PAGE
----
• $\begingroup$ It's important to distinguish between the function and its derivative. The derivative of a function $f(x)$ at some point $x = a$ gives you the slope of the tangent line at that point. A horizontal tangent line has slope $0$, so we are looking for solutions to $f'(x) = 0$. The two solutions I gave in the answer are complex numbers. (The $i$ makes them complex.) If they didn't have that $i$ they'd be real and so the function $f(x)$ would have at least one horizontal tangent line, or even two. $\endgroup$ – Unreasonable Sin Oct 5 '11 at 23:06

I am sure you will be able to score better if you try harder. I suggest that you study lesson by lesson and not to wait till just before the exam because math takes time to digest in your brain. Facts need to be built gradually. Also, many students find Calculus hard because of Algebra. Make sure the basics are clear in your head. Devote sometime to build you understanding gradually. There are 100s of books on these topics, browse some in your library and use it as a reference when you get stuck.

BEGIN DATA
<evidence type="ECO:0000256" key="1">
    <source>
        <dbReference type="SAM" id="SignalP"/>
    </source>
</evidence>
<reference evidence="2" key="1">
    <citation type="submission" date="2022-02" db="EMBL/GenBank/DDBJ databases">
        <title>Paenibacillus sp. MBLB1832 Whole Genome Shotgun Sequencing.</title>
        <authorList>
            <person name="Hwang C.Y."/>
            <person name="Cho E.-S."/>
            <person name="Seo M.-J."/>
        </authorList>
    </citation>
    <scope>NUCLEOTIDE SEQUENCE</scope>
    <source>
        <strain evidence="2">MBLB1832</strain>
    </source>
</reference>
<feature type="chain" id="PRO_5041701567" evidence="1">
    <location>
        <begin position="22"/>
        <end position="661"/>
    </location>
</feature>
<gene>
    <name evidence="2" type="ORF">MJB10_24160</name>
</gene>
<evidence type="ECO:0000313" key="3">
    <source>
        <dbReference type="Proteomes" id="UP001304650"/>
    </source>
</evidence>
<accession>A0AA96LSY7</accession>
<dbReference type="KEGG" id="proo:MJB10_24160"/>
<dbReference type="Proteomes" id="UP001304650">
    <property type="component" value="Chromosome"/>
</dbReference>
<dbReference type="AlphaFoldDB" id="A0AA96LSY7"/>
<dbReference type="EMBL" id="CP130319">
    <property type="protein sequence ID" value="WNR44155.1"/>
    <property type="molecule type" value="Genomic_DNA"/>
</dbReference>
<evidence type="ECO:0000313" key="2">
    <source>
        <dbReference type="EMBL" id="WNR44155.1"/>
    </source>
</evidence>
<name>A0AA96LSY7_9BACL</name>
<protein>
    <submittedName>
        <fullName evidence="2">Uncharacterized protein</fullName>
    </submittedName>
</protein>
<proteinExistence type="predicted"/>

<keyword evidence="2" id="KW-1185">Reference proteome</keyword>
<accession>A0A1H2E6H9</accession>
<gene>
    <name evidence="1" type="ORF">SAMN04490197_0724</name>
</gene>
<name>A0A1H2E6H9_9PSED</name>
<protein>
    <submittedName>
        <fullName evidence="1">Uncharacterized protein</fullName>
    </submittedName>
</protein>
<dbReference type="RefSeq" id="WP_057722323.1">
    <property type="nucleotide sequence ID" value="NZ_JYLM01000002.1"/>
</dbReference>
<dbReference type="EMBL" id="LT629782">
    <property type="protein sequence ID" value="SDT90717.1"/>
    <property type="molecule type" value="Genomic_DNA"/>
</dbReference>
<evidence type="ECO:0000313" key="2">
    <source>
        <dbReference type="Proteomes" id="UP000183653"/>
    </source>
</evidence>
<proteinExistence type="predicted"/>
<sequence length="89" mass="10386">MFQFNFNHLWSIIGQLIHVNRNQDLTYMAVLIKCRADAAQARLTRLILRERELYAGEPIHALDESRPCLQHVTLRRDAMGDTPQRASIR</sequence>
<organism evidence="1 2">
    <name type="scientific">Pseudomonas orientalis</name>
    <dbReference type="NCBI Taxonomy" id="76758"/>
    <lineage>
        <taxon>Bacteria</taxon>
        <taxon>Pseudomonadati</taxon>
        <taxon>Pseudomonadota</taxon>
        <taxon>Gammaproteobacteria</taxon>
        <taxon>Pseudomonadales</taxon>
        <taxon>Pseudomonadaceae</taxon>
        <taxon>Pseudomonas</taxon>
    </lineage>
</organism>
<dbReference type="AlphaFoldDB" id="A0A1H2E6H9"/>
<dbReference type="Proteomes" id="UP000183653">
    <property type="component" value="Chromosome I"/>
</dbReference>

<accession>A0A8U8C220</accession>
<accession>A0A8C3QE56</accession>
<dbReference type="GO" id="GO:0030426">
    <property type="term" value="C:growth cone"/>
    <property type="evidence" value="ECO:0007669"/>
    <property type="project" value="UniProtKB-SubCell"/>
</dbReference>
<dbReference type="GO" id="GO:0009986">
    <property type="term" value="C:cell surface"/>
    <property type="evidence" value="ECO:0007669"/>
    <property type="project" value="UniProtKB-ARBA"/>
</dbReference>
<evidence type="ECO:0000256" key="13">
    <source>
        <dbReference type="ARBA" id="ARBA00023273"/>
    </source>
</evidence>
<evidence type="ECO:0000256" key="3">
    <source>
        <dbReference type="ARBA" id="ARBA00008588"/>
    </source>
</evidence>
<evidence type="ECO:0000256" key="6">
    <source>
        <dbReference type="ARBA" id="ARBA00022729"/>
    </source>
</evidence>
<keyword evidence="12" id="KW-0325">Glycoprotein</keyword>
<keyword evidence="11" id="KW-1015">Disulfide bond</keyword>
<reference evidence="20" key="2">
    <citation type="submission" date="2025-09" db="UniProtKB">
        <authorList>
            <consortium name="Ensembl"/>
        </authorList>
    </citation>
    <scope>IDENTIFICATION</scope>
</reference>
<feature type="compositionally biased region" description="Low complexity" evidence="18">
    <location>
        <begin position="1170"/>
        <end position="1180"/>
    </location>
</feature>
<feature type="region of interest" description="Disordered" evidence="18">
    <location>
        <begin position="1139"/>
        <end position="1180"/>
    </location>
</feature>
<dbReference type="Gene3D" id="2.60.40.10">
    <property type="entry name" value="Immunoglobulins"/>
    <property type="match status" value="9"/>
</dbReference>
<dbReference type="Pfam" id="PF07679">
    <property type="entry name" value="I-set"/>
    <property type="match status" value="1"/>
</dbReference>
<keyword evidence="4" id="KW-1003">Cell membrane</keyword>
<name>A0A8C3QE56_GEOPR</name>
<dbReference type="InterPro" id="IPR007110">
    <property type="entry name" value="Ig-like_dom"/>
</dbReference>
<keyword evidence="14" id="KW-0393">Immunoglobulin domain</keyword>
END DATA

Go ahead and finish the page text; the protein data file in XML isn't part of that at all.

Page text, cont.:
As per your question "what does it mean for f not to be differnetiable at a number in its domain", your answer is OK but it does not reveal the real reason. The real reason is that f would (not be continuous function) at that point (see an example at: example)

As for number (6): The problem here is that if you stick a zero in Tan(x) you will get very large value (infinity), this tells you that this is not working. So, we need to do something about Tan(x). The only thing that can be done is to say Tan(x)=Sin(x)/Cos(x). However, for this to be useful, we have to shape Sin(2x) to a function containing (x) not (2x). Trigonometric identities come to help here. We know that

sin ( a + β) = sin a cos β + cos a sin β

so Sin (2x) = Sin(x) Cos(x)+ Cos(x)Sin(x) = 2 Sin(x) Cos(x)

now we can write:

sin (2x)/Tan(x) = 2 Sin(x) Cos(x) / (sin (x) / Cos (x) ) so sin (2x)/Tan(x) = 2 Cos(x) Sin(x) Cos(x) / Sin (x) = 2 Cos(x) Cos(x)